Dr. Chip Halverson is a primary care physician and Chief Medical Director at Selah Natural Medicine and founder of the Northwest Center for Biological Medicine in Portland, Oregon. Dr. Halverson has been active on issues relating to indoor environmental quality (IEQ) for over 20 years and offers a unique experience and perspective as a parent, teacher, school administrator, local union president, volunteer lobbyist, researcher, and physician specializing in environmental medicine and health optimization by treating the root cause of illness. Dr. Halverson has been designated a School Mentor by the EPA’s Indoor Air Quality (IAQ) program and has served as a consultant to the National Education Association (NEA) and Washington State Board of Health in updating their IEQ resources. He is a founding member of the NEA Healthy Schools Caucus and founder of both the Washington Education Association (WEA) Healthy Schools Caucus and the NEA Healthy Schools Caucus Youth Activism Award.

Carolyn Smith Evans, MS
Carolyn Smith-Evans is a teacher in the Salem-Keizer School District in Oregon. She graduated from Oregon State with a BS in Social Sciences and received a master’s degree in Psychology. She became active in the area of environmentally healthy schools when her son was chemically injured at school. She began her work as a parent activist and then worked with her local union association on these issues. Eventually, she worked at the national level within NEA to create awareness and training opportunities for NEA’s members. She was one of the three co-founders of the NEA Healthy Schools Caucus and has served in a leadership position within the caucus since its inception.

Pamela Pugh, PhD, MS (On Leave)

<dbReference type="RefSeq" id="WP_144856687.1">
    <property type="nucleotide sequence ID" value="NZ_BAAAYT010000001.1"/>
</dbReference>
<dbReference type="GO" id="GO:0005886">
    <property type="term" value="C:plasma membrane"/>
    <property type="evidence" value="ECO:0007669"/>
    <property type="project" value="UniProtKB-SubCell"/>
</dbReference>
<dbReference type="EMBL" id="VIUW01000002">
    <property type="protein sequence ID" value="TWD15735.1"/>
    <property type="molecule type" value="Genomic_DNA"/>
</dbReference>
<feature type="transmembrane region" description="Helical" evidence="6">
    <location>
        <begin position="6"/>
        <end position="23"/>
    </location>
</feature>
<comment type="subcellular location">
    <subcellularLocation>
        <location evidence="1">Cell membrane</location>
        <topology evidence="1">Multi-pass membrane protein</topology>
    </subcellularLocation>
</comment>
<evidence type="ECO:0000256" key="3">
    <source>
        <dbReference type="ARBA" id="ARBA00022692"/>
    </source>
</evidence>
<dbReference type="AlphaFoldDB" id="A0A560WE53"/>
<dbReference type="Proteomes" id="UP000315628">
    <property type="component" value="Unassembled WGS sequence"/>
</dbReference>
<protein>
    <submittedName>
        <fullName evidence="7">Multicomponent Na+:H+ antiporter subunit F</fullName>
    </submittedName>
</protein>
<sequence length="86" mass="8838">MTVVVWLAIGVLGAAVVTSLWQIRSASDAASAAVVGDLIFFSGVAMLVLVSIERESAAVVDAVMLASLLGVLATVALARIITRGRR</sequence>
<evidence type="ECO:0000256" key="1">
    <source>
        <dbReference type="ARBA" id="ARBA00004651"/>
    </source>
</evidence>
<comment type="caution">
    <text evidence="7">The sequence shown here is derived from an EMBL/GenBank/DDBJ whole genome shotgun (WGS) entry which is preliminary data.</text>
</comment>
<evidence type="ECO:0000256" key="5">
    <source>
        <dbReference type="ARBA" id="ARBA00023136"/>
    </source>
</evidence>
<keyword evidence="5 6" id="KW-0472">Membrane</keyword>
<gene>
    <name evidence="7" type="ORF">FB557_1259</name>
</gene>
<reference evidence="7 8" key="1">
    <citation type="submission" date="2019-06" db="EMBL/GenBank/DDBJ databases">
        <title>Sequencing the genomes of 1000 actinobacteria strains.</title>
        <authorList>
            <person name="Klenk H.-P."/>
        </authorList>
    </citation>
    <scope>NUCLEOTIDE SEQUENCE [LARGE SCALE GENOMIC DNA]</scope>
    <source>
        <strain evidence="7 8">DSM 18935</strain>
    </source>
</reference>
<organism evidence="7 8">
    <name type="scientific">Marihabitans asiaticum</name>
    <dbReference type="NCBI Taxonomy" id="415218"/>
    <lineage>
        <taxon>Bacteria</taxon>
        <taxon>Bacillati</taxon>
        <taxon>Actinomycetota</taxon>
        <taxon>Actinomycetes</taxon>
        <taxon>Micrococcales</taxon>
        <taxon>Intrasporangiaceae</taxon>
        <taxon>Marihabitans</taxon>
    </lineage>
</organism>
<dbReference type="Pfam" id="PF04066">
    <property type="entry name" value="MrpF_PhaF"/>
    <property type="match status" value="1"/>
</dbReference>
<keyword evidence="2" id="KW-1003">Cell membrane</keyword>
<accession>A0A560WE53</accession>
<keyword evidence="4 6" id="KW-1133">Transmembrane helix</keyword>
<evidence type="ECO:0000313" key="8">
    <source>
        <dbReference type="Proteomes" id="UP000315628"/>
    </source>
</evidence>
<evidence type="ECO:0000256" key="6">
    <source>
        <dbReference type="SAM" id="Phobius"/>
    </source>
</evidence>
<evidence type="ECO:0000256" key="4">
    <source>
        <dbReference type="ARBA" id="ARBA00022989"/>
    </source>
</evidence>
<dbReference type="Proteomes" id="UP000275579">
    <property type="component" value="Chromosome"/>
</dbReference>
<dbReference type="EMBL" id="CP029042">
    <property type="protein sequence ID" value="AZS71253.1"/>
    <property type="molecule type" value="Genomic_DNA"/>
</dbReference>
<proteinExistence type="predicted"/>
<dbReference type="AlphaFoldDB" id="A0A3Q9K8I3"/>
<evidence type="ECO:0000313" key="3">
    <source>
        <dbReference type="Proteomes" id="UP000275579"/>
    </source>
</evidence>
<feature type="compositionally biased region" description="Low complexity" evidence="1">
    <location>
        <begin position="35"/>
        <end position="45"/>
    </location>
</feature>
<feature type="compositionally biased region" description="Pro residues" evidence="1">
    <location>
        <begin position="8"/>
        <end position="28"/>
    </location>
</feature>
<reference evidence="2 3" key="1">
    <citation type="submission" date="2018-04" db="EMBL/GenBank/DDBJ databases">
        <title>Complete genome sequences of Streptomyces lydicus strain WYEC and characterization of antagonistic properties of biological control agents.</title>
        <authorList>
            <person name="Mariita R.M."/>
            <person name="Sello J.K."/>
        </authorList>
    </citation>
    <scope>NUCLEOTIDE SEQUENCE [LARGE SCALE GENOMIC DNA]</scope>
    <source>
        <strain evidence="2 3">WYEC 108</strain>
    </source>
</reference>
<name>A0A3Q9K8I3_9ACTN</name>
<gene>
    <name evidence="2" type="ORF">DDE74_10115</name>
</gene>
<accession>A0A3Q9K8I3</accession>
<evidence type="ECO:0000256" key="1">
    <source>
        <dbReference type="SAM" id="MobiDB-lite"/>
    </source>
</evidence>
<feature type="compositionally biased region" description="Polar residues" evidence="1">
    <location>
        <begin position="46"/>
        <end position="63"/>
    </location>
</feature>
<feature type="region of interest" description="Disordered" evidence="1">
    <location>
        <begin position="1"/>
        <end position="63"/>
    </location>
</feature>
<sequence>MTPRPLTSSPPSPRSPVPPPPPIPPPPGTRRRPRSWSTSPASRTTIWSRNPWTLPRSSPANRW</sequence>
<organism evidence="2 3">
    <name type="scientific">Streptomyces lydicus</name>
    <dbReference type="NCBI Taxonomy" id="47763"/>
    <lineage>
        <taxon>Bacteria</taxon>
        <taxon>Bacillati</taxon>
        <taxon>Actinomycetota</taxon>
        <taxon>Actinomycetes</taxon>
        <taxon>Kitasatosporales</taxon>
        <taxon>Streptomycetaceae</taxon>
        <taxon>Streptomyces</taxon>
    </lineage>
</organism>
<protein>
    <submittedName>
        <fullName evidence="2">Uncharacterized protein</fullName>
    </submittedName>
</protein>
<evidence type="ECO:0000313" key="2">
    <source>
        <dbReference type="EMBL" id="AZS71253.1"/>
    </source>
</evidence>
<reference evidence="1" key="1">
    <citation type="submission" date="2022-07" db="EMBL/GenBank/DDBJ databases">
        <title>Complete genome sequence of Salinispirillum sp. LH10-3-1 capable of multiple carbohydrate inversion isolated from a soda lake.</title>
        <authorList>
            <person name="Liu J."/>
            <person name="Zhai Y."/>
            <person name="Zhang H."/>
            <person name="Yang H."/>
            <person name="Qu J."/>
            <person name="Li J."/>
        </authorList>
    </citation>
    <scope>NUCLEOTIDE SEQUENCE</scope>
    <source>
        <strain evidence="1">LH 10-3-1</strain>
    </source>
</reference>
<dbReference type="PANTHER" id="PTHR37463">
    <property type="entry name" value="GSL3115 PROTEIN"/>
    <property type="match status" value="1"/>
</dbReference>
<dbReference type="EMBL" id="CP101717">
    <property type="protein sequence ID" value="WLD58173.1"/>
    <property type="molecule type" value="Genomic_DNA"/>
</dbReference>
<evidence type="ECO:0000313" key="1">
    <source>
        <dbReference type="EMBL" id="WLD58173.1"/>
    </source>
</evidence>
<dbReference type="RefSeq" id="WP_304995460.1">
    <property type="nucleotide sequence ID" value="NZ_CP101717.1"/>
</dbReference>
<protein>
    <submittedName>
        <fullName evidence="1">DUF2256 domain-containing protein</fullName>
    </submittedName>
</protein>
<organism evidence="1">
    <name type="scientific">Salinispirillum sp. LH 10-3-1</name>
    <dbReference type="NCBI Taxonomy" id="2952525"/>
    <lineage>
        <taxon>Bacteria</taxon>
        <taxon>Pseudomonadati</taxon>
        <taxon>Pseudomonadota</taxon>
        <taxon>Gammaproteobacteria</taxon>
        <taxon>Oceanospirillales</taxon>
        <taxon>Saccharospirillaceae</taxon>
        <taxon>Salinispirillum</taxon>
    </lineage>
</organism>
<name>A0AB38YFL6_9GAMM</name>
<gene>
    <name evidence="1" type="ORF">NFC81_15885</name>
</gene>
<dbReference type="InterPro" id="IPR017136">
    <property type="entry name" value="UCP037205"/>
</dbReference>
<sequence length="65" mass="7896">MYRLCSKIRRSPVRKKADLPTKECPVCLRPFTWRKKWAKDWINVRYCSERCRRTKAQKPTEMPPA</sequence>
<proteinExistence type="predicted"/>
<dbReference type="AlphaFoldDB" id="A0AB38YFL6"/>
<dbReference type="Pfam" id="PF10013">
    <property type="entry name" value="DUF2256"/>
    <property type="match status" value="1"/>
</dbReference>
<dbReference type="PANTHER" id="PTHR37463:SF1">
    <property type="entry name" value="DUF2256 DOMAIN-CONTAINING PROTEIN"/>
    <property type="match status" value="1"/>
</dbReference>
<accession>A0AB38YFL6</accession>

Dr. Pamela Pugh has spent her career seeking to improve the education and health of children and the environments in which they live, learn and play. She was elected to an eight-year term on the Michigan State Board of Education in 2014 and currently serves as the board’s vice president. Dr. Pugh is the co-founder of Regeneration LLC, a consultancy that serves as a catalyst for economically sustainable and healthy urban communities, helping agencies, organizations and businesses build capacity through effective operations and partnerships. She served as the Chief Public Health Advisor for the City of Flint from October 2016 to November 2019, where she worked alongside Flint Mayor Dr. Karen Williams Weaver to implement a “Health Equity in All Policy” approach to decision-making during the Flint Water Crisis. As Michigan schools grappled to develop reopening plans amidst the Covid-19 pandemic, Dr. Pugh teamed up with Claire Barnett of Healthy Schools Network to express concerns about exposure risks related to building infrastructure, exacerbated by disparities in underfunded communities. Dr. Pugh also served as a member of University of Michigan School Siting Task Force Steering committee. She currently serves as both the Michigan State Conference of NAACP Health and Education Chair and is a two-time recipient of the national NAACP’s Dr. Montague Cobb Award for special achievement in social justice, health justice, health education and promotion, fund-raising and research. Dr. Pugh organized Women’s Health and Education Issues Conferences as the former 2nd Vice President of the National Federation of Democratic Women and immediate past Chair of the Michigan Democratic Women’s Caucus and also co-chaired the first Climate, Energy and Environment Roundtable at the 2016 Democratic National Convention. She holds a Doctor of Public Health and Master of Science from the University of Michigan School of Public Health and a Bachelor of Science in Chemical Engineering from Florida A&M University. She is a proud member of Alpha Kappa Alpha Sorority, Inc.